Seshadri N.,University of Manitoba |
Seshadri N.,The Childrens Hospital Research Institute of Manitoba |
Jonasson M.E.,The Childrens Hospital Research Institute of Manitoba |
Hunt K.L.,University of Manitoba |
And 9 more authors.
Molecular Metabolism | Year: 2017
Objective Upregulation of uncoupling protein 2 (UCP2) is associated with impaired glucose-stimulated insulin secretion (GSIS), which is thought to be an important contributor to pathological β cell failure in obesity and type 2 diabetes (T2D); however, the physiological function of UCP2 in the β cell remains undefined. It has been suggested, but not yet tested, that UCP2 plays a physiological role in β cells by coordinating insulin secretion capacity with anticipated fluctuating nutrient supply, such that upregulation of UCP2 in the inactive/fasted state inhibits GSIS as a mechanism to prevent hypoglycemia. Therefore, we hypothesized that daily cycles of GSIS capacity are dependent on rhythmic and predictable patterns of Ucp2 gene expression such that low Ucp2 in the active/fed phase promotes maximal GSIS capacity, whereas elevated Ucp2 expression in the inactive/fasted phase supresses GSIS capacity. We further hypothesized that rhythmic Ucp2 expression is required for the maintenance of glucose tolerance over the 24 h cycle. Methods We used synchronized MIN6 clonal β cells and isolated mouse islets from wild type (C57BL6) and mice with β cell knockout of Ucp2 (Ucp2-βKO; and respective Ins2-cre controls) to determine the endogenous expression pattern of Ucp2 over 24 h and its impact on GSIS capacity and glucose tolerance over 24 h. Results A dynamic pattern of Ucp2 mRNA expression was observed in synchronized MIN6 cells, which showed a reciprocal relationship with GSIS capacity in a time-of-day-specific manner. GSIS capacity was suppressed in islets isolated from wild type and control mice during the light/inactive phase of the daily cycle; a suppression that was dependent on Ucp2 in the β cell and was lost in islets isolated from Ucp2-βKO mice or wild type islets treated with a UCP2 inhibitor. Finally, suppression of GSIS capacity by UCP2 in the light phase was required for the maintenance of normal patterns of glucose tolerance. Conclusions Our study suggests that Ucp2/UCP2 in the β cell is part of an important, endogenous, metabolic regulator that controls the temporal capacity of GSIS over the course of the day/night cycle, which, in turn, regulates time-of-day glucose tolerance. Targeting Ucp2/UCP2 as a therapeutic in type 2 diabetes or any other metabolic condition must take into account the rhythmic nature of its expression and its impact on glucose tolerance over 24 h, specifically during the inactive/fasted phase. © 2017 The Authors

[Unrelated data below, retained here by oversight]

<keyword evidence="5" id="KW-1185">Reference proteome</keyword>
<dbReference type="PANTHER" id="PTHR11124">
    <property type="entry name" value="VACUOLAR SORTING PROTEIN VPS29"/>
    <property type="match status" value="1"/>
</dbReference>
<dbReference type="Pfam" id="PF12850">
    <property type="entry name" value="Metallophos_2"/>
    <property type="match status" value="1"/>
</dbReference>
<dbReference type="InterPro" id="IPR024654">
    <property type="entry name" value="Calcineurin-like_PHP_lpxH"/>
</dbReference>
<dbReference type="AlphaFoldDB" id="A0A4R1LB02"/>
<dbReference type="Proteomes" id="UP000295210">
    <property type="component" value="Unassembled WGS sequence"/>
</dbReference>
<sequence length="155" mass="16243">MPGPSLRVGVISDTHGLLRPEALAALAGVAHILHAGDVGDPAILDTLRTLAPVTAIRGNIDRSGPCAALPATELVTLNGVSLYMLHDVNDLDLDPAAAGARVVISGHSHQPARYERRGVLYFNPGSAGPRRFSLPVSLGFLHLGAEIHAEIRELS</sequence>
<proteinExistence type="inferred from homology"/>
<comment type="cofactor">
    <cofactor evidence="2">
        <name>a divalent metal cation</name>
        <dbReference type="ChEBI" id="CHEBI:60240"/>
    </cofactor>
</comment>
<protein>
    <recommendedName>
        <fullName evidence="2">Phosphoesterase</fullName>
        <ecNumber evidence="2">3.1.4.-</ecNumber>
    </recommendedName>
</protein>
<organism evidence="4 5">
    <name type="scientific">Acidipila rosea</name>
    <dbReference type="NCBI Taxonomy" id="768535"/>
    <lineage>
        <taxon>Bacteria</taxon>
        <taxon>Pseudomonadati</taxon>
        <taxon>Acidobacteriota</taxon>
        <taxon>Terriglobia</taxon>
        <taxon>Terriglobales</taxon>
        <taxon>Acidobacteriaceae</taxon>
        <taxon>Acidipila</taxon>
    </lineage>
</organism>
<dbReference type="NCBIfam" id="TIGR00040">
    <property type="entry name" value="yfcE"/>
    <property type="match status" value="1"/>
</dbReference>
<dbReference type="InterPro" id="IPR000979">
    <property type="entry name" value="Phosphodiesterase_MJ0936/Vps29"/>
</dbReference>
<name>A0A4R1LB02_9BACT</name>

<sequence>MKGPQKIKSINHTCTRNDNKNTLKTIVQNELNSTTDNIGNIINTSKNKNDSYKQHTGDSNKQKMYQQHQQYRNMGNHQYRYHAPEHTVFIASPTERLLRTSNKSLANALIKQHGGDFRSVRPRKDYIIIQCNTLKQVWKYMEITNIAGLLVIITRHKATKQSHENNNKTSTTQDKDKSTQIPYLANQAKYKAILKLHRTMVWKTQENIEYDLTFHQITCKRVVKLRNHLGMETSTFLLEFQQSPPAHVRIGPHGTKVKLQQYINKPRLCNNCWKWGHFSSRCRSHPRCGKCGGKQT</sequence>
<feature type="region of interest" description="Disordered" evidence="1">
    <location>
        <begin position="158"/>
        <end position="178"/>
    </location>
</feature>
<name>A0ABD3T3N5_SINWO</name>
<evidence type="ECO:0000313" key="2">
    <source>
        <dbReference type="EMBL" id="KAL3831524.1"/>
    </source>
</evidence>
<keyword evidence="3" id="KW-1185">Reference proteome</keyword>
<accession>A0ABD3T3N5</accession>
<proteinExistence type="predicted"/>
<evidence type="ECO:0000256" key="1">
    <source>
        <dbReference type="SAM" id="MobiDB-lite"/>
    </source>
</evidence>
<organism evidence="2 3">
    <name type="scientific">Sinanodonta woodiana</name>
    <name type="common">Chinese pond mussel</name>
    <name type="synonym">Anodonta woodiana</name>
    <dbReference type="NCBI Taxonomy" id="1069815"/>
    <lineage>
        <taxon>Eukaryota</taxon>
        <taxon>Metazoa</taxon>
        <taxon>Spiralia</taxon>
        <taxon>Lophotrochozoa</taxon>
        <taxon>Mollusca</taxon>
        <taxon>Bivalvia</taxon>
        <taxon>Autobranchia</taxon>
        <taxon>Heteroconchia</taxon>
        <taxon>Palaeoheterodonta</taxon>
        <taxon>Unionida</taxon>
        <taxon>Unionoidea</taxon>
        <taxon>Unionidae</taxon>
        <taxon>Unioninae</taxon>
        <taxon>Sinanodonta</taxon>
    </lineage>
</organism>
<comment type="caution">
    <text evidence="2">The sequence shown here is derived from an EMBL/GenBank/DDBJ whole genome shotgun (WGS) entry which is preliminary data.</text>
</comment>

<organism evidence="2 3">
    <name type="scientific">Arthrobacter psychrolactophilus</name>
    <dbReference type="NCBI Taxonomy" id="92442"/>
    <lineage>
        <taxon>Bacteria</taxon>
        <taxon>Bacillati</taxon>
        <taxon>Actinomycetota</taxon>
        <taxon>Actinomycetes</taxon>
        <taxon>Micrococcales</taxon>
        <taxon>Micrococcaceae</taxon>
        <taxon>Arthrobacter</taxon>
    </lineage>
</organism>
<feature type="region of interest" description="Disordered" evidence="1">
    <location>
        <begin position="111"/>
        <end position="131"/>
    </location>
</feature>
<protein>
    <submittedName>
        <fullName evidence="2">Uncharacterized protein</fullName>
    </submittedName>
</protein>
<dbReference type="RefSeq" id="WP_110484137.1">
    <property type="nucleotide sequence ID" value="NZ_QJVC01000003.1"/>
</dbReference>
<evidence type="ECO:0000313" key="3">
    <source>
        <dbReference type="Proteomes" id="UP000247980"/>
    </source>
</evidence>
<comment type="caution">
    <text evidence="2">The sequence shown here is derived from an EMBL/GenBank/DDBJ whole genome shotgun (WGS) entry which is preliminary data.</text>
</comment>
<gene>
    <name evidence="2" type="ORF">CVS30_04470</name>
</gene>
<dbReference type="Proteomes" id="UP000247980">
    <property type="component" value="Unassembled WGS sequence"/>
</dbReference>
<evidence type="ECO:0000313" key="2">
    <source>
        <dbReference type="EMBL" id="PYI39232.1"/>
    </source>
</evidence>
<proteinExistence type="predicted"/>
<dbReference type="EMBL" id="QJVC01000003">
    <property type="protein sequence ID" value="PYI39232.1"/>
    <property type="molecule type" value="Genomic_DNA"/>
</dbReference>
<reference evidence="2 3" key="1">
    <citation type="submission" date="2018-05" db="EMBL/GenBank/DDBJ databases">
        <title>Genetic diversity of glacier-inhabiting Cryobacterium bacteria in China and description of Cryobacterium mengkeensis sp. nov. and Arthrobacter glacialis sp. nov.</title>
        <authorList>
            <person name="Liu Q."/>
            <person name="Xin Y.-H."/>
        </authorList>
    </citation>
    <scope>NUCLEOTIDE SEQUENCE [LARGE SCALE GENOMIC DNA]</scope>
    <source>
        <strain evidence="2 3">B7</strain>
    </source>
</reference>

Rabbi M.F.,University of Manitoba |
Munyaka P.M.,University of Manitoba |
Eissa N.,University of Manitoba |
Metz-Boutigue M.-H.,French Institute of Health and Medical Research |
And 4 more authors.
Frontiers in Microbiology | Year: 2017